We have already considered our most powerful enemy, the Devil, who still rules this age. We have another enemy, the flesh.
The word “flesh" in the Scriptures has several shades of meaning. In Genesis we read “The end of all flesh is come before me”, 6. 13. The word here probably refers to mankind though some believe that the whole animal kingdom is embraced also. Romans 14. 21 reads “It is good neither to eat flesh, nor to drink wine, nor anything whereby thy brother stumbleth”. The word “flesh" here refers to meat. In 1 Peter, Christ is said to have “suffered for us in the flesh”, 4. 1, where clearly the body is in view. The Lord says, “That which is born of the flesh is flesh”, John 3. 6. Here it is not so much the physical thing in mind but rather that which is at enmity with God, the fallen Adamic nature.
The flesh is the fifth columnist in the believer, apart from which the enemy would be helpless. The flesh is the soil in which the enemy sows his weeds to choke that which is spiritual. Many would attempt to improve the flesh by means of a change of environment, by education and so on. But the flesh must ever remain “flesh”. All attempts to improve the compost heap by spraying it with perfume prove very un-rewarding!
It is clearly stated that those who receive Christ or believe on His name are born “not of blood, nor of the will of the flesh, nor of the will of man, but of God”, John 1. 12-13. The flesh cannot worship God, for they that worship God “must worship him in spirit and in truth”, John 4. 24. They that are in the flesh cannot please God, Rom. 8. 8. The natural man sees no beauty in Christ that he should desire Him, Isa. 53. 2, indicating that the flesh cannot be attracted to Christ.
It is true that the believer is not “in the flesh, but in the Spirit”, Rom. 8. 9, yet the flesh is in the believer warring against the Spirit. To think otherwise is to be lulled into a false sense of security. The indwelling Spirit makes us thoroughly aware of the presence of the flesh; immediately upon being born again, born of the Spirit, the warfare commences, Gal. 5. 17.
What then are we to do? We should pass a vote of no con-fidence in the flesh, Phil. 3. 3, and let the Spirit of God take over. Amalek, in the Scriptures, is presented as a type of the flesh. Amalek was a grandson of Esau, himself a man of the field (world). Esau despised his birthright, preferring present comfort to future spiritual privileges, the uppermost question in his mind being “what profit?”, Gen. 25. 32. When Israel had passed through the Red Sea after their deliverance from Egypt, they commenced murmuring against God and question-ing His presence among them. Then Amalek took advantage of the position and fought with Israel. The chapter recording this concludes with the statement that “the Lord will have war with Amalek from generation to generation”, Exod. 17. 16.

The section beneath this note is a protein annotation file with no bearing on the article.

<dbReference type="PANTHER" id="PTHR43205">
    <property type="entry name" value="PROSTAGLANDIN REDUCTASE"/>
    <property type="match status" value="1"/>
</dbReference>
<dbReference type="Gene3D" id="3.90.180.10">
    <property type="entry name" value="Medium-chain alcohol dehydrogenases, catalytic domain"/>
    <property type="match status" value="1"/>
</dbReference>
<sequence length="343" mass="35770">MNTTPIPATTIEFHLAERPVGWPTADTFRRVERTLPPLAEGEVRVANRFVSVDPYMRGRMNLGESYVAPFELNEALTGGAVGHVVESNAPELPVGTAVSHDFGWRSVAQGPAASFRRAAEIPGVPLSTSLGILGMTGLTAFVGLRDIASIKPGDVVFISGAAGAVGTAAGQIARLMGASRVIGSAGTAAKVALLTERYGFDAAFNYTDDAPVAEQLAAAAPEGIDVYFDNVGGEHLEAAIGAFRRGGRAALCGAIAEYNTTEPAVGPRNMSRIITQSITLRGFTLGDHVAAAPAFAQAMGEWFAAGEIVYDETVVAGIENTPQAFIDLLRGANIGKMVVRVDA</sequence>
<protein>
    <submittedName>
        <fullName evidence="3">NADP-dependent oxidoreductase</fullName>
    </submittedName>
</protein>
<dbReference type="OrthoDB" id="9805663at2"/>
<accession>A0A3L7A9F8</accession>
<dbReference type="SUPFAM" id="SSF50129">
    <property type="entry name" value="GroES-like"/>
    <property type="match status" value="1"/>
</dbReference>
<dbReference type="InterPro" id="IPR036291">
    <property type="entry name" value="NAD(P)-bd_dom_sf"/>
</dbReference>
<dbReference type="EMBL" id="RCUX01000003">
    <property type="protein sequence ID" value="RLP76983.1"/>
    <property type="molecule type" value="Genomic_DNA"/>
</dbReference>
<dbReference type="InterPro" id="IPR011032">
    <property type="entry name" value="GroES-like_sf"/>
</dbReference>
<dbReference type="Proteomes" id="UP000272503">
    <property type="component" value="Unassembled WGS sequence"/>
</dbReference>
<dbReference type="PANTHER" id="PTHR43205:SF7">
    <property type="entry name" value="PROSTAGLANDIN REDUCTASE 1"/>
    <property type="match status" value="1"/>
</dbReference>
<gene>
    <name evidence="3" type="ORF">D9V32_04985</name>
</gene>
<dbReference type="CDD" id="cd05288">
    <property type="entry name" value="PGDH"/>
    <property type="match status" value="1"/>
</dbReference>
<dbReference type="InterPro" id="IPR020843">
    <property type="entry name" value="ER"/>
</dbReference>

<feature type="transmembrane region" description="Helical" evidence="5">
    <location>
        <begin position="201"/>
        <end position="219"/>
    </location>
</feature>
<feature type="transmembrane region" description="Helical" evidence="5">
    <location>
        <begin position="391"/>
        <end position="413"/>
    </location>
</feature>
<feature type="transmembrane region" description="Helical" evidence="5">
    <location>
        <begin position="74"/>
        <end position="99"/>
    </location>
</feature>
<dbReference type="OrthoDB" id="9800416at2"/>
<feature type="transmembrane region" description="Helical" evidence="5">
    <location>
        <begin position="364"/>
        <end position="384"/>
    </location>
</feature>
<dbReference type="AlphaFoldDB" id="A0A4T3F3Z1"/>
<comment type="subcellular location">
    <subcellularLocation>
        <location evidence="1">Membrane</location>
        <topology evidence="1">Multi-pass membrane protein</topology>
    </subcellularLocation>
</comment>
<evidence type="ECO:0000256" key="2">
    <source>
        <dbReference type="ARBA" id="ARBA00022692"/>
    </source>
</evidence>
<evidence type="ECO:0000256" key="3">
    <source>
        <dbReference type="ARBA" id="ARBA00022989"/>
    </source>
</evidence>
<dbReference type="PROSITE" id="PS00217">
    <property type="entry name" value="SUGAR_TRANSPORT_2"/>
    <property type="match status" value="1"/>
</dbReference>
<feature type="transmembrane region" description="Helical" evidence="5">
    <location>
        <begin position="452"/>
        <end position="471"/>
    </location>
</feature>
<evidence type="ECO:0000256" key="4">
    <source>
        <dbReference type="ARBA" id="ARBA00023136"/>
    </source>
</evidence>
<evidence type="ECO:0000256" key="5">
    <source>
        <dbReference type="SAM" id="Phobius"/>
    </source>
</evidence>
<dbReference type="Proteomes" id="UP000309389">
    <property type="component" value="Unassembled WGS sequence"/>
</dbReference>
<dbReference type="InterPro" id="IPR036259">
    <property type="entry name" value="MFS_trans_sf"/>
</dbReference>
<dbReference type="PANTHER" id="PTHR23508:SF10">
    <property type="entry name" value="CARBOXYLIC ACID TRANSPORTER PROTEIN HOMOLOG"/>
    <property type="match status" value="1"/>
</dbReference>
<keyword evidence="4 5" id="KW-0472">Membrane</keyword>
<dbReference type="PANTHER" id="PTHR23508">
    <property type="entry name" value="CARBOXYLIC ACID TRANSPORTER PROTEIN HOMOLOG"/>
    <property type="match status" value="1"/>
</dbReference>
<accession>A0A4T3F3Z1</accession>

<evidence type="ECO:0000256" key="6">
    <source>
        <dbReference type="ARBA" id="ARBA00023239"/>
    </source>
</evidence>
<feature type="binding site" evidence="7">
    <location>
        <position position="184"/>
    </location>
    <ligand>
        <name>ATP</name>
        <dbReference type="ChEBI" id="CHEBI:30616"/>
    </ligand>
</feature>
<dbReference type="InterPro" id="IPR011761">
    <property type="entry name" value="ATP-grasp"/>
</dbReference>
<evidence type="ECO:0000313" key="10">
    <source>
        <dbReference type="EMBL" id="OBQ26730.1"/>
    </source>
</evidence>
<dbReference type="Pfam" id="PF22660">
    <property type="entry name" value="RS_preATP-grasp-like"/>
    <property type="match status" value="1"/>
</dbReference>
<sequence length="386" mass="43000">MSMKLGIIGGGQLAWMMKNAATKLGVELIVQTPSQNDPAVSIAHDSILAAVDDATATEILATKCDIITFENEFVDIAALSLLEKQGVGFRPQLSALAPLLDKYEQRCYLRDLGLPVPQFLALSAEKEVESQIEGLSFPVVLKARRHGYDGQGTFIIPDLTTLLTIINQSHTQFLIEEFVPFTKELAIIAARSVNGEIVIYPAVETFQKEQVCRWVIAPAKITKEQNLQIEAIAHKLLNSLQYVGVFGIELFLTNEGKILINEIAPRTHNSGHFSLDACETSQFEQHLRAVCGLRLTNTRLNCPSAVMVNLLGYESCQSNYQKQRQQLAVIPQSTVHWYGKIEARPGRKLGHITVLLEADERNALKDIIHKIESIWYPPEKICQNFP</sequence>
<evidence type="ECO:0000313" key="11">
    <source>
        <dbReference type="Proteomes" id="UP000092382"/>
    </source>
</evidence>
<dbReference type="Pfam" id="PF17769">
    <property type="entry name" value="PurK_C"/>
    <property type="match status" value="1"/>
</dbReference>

The Persistent Resistance and Subtlety of the Flesh.
This is seen in the incident treated in 1 Samuel 15. The Lord of hosts had commanded Saul utterly to destroy Amalek and all that they had. Saul told Samuel that he had performed the commandment of the Lord. Samuel immediately asked, “What meaneth then this bleating of the sheep in mine ears?” Saul and the people had saved “all that was good”. The policy of compromise would always retain that which is good of the flesh. What ignorance this demonstrates! Paul could say “I know that in me (that is, in my flesh), dwelleth no good thing”, Rom. 7. 18. Samuel’s pronouncement on this occasion still holds good, “to obey is better than sacrifice”. It was when David compromising!}’ formed an alliance with the Philistines that Amalek took full advantage of the situation to destroy Ziklag. Whilst the believer is but one person, he has two natures. The nature receiving the most food becomes domin-ant. Hence Paul exhorts “make not provision for the flesh, to fulfil the lusts thereof”, Rom. 13. 14. If we are in the good of having crucified the flesh with the affections and the lusts, Gal. 5. 24, we shall not be challenged with the words “What meaneth then this bleating of the sheep in mine ears?” Again, we are to walk in the Spirit and thus not fulfil the lust of the flesh, Gal. 5. 16.
How do we Recognize the Flesh? The flesh works, and the works of the flesh are manifest, Gal. 5. 19-21. The gross sins mentioned such as fornication and murder are easily detected but others are not so obvious, particularly to those who practise them. Emulations, copying others, trying to go one better, pride, are probably much more common. The flesh revels in praise of self but hates it if it refers to others. The flesh loves pomposity but hates humility. For the left hand not to know what the right hand doeth is not the policy of the flesh. The flesh likes to advertise its own successes but shrugs its shoulders at those of others. One of the works of the flesh mentioned in Galatians 5 is idolatry. In 1 Corinthians 10. 7 we have the injunction “Neither be ye idolaters" though there is no direct reference to the golden calf set up by Israel. Instead we read, “The people sat down to eat and drink, and rose up to play”. Heart departure from God will always lead to godless excesses and Israel, who should have been holy, were shamelessly carnal. How is it with us? Does the fleshly thing, the social activity take precedence over the spiritual? The things that happened to Israel are “written for our admonition … Wherefore let him that thinketh he standeth take heed lest he fall”, 1 Cor. 10. 11-12.